Sending recall petitions to the Board of Education provides them with an “objective filter,” Morse said.

“If the board found there was not just cause, then the recall would not go forward,” he said. “Recalls should really be for cause, and they need to be thoughtfully considered.”

I like the idea of review.  I don’t like the idea of having the Board of Education do the review, for the same reason I don’t like, on principle, having administrators with grade-changing powers:  It undermines the authority of thee group that should have it.  Further, in this case, having the government review recall petitions undermines direct democracy.

That said, I might support a proposal that included peer-like review, such as the school board of another district (of similar size and demographic, but not necessarily geographically close) reviewing the recall petition.  (This, of course, relies on the mutual professionalism of board members – but with the exception of parts of the LCSD, that doesn’t seem to be a big problem in the rest of the state.  Or perhaps controversial boards could be banned from being reviewers.)

One other thing that interests me about Wineteer’s skepticism:  I suspect it’s rooted in the belief that absolute local control is necessary to prevent ‘another Robinson.’  Given that I don’t agree with Wineteer’s treatment of Robinson, I think it’s also safe to say that I find Wineteer’s skepticism suspect.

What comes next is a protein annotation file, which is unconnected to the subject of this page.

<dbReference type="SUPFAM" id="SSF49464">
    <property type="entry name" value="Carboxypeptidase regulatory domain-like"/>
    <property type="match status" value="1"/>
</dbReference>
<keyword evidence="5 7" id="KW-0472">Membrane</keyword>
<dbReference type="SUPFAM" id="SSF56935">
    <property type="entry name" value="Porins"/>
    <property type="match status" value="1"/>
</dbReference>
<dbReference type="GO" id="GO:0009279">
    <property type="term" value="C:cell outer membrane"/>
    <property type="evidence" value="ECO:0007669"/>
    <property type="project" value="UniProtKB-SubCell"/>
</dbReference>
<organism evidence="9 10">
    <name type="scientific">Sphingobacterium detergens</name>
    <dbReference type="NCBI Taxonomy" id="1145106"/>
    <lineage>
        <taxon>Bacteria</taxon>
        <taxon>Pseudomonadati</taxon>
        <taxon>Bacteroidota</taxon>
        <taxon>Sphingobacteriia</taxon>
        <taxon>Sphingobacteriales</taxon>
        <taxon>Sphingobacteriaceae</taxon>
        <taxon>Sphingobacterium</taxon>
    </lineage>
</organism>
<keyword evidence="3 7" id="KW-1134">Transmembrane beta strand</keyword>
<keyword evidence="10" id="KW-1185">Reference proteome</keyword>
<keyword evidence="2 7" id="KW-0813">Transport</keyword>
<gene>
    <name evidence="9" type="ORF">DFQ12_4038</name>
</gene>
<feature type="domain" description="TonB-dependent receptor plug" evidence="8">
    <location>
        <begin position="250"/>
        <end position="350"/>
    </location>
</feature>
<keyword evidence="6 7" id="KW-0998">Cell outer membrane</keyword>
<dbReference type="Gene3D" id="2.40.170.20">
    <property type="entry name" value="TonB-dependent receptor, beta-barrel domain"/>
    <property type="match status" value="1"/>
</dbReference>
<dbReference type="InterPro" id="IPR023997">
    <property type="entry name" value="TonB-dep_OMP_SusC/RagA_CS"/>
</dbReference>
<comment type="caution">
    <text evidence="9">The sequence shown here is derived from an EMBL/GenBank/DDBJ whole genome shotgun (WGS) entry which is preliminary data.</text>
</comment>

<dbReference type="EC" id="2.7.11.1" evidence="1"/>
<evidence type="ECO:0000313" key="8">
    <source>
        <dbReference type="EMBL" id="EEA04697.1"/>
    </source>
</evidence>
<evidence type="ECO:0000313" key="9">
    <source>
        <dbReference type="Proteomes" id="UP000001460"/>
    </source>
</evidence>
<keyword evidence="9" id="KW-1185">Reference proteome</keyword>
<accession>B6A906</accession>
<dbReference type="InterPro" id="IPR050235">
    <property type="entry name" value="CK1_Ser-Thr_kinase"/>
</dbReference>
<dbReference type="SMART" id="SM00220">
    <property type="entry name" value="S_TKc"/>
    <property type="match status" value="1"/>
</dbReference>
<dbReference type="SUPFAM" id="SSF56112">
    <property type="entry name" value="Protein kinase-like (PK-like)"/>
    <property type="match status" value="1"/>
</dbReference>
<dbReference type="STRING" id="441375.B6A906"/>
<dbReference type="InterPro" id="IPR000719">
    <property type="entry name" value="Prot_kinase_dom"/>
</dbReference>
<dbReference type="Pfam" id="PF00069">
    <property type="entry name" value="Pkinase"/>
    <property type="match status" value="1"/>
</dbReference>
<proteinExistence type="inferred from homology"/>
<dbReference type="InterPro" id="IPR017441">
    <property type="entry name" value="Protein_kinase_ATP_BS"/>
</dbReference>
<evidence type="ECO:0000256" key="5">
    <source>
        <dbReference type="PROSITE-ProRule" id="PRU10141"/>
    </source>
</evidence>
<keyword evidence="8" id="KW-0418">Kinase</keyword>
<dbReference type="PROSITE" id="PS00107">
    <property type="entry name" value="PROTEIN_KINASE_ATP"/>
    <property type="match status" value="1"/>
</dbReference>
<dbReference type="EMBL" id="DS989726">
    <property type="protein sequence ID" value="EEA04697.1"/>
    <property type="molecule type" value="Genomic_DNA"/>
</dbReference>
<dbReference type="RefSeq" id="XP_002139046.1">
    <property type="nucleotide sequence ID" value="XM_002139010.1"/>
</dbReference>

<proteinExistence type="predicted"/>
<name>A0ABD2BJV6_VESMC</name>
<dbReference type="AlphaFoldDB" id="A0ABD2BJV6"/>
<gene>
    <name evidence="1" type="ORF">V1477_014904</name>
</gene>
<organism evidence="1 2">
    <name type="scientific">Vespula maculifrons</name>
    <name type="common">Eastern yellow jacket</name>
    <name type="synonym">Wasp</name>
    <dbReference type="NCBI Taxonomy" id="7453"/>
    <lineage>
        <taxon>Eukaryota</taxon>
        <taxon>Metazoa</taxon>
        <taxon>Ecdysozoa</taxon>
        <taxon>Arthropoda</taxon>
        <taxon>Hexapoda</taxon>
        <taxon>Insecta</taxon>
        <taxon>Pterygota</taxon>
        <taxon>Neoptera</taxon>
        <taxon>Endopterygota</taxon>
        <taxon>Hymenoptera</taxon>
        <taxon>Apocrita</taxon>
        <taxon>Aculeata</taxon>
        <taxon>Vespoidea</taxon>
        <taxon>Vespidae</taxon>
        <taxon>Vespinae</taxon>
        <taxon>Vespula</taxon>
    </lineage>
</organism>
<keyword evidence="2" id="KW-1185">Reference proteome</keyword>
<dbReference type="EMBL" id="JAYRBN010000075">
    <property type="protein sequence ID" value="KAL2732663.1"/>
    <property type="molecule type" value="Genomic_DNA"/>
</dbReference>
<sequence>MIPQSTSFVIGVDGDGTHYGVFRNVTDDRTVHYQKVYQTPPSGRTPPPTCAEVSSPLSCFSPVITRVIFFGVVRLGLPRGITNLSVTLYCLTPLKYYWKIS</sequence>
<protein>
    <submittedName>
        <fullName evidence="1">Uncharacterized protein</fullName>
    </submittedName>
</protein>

UPDATE:  It just occured to me that there are already meaningful restrictions on the Board positions.  From the LCSD’s policy BBBA – Board Qualifications (PDF):

Persons will be eligible to serve as Board members if they are registered voters of the district and have been residents within the district for one year immediately preceding the election or appointment. All Board members in the Lebanon Community School District will be elected by zone. Individuals eligible for Board positions must reside in the appropriate zone unless as otherwise permitted by law.

No person who is an employee of the district will be eligible to serve as a Board member while so employed. A person who is an employee of a public charter school may not serve as a member of the Board of the district in which the public charterb school that employs the person is located.

This does not make Wineteer’s comment look any smarter to me.

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One Comment on “[LCSD] A Lebanon Weekend #4”

  1. Angela Says:

    Another note on “requirements to be President” is that candidates have to pass through more filters than it seems like school board candidates have–all the primaries/caucuses and then the conventions. Plus all the financial backing that’s required; it’s not like lots of people and institutions will give plenty of money to completely unqualified and clueless people…though I guess the rich ones some people want to use as stupid, parrot-like figureheads do still squeeze through on occasion *cough*Bush*cough*